For this reason, I remind you to stir into flame the gift of God that you have through the imposition of my hands.
1 Timothy 1:6
Holy Orders is the sacrament through which the ordained ministry of bishops, priests, and deacons is conferred by the laying on of hands followed by the prayer of consecration. Our ordained ministers serve the Catholic community by:
- Preaching and teaching the good news of Jesus Christ
- Leading us in celebrating the sacraments
- Leading us in working together to build up the Christian community
- Helping us serve the poor and all those in need.
The sacrament of Holy Orders is celebrated during Mass. Only a bishop can ordain another bishop, priest or deacon. In ordaining priests, the bishop lays his hands on the head of each candidate and prays silently. This is the most important sign n the sacrament of Holy Orders. Then the bishop prays a prayer of consecration or the prayer that “makes holy”. Each candidate for the priesthood is also anointed with holy oil. This is a sign of his special sharing in Christ’s own priesthood through the ordained ministry. Each new priest receives a paten and a chalice with which to lead the community in celebrating the Eucharist. Priests are Christ’s representatives on earth. Like Baptism and Confirmation, Holy Orders confers an indelible character and cannot be repeated.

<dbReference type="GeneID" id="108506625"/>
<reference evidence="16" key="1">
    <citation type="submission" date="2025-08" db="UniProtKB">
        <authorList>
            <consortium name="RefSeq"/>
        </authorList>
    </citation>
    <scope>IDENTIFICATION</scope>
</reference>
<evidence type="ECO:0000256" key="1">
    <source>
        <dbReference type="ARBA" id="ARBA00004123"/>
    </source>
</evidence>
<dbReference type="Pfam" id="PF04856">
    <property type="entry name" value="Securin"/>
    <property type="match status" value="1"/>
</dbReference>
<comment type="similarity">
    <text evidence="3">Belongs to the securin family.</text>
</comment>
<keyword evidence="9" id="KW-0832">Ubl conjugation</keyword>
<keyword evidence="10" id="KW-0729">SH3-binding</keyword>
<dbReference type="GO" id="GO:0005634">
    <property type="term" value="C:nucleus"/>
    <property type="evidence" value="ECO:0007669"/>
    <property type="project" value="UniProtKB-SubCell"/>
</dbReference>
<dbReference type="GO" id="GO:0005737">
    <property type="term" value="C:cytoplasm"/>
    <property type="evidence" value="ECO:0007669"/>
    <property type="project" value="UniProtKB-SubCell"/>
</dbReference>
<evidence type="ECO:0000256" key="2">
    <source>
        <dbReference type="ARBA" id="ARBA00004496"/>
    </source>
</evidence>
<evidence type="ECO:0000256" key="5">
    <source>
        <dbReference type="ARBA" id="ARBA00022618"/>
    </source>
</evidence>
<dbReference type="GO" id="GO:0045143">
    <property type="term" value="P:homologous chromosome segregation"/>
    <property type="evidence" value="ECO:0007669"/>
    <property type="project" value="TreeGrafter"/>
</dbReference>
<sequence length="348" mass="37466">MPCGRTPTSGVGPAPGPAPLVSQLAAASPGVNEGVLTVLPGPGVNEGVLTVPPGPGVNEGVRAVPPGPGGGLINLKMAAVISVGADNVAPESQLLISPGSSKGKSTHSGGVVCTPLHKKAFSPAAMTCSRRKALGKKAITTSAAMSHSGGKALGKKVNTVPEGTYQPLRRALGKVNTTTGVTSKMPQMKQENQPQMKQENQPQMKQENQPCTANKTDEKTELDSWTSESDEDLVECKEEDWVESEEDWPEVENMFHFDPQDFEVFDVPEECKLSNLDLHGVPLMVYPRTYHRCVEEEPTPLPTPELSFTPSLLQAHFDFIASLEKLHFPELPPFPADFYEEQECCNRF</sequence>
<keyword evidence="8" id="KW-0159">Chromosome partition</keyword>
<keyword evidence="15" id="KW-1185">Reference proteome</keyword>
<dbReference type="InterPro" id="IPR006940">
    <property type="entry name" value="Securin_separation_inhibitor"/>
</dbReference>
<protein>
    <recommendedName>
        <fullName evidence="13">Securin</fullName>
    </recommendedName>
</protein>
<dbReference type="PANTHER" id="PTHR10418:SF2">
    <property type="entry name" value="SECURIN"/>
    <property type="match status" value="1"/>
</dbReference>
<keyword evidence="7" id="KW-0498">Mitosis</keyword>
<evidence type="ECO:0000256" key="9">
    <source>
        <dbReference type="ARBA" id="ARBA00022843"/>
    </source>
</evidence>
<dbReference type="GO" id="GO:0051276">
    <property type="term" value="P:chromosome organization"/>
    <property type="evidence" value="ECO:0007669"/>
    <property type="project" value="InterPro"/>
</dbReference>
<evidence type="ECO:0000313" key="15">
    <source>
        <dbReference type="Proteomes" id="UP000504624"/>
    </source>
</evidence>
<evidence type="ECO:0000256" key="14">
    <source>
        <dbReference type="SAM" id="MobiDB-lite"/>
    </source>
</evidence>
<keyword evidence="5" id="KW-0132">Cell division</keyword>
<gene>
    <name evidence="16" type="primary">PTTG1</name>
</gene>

The sacrament of holy orders is conferred in three ranks: bishops, priests, and deacons. Ordination is the sacramental ceremony in which a man becomes a deacon, priest, or bishop and enabled to minister in Christ’s name and that of the Church. There are three ordinations in the Sacrament of Holy Orders: diaconate; priesthood; and episcopal.
Bishops (episcopoi) are those who have care of multiple congregations (diocese) and have the task of appointing, ordaining, and disciplining priests and deacons, and shepherding the larger Christian community. They are often called ‘evangelists’ in the New Testament. Examples of first century bishops include Timothy and Titus (1 Tim. 5:19-22, 2 Tim. 4:5, Titus 1:5).
Priests (presbuteroi) are also known as “presbyters” or “elders.” In fact, the English term “priest” is simply a contraction of the Greek word “presbuteros.” They have the responsibility of teaching, governing, and performing the sacraments in a given congregation (1 Tim. 5:17, Jas. 5:14-15). Like bishops, they receive their priesthood in the one priesthood of Jesus Christ.
Deacons (diakonoi) are the assistants of the bishops and have the task of teaching and administering certain church functions, such as the distribution of food, caring for the sick, preaching, etc. (Acts 6:1-6).
Anyone interested in learning more about (or pursuing) the vocation of priesthood, religious life or the diaconate (being a deacon), can contact the parish priests or deacon. Feel free to call the parish office at 360-4641. Or contact the Director of Vocations for the Diocese of Columbus, 614-221-5565.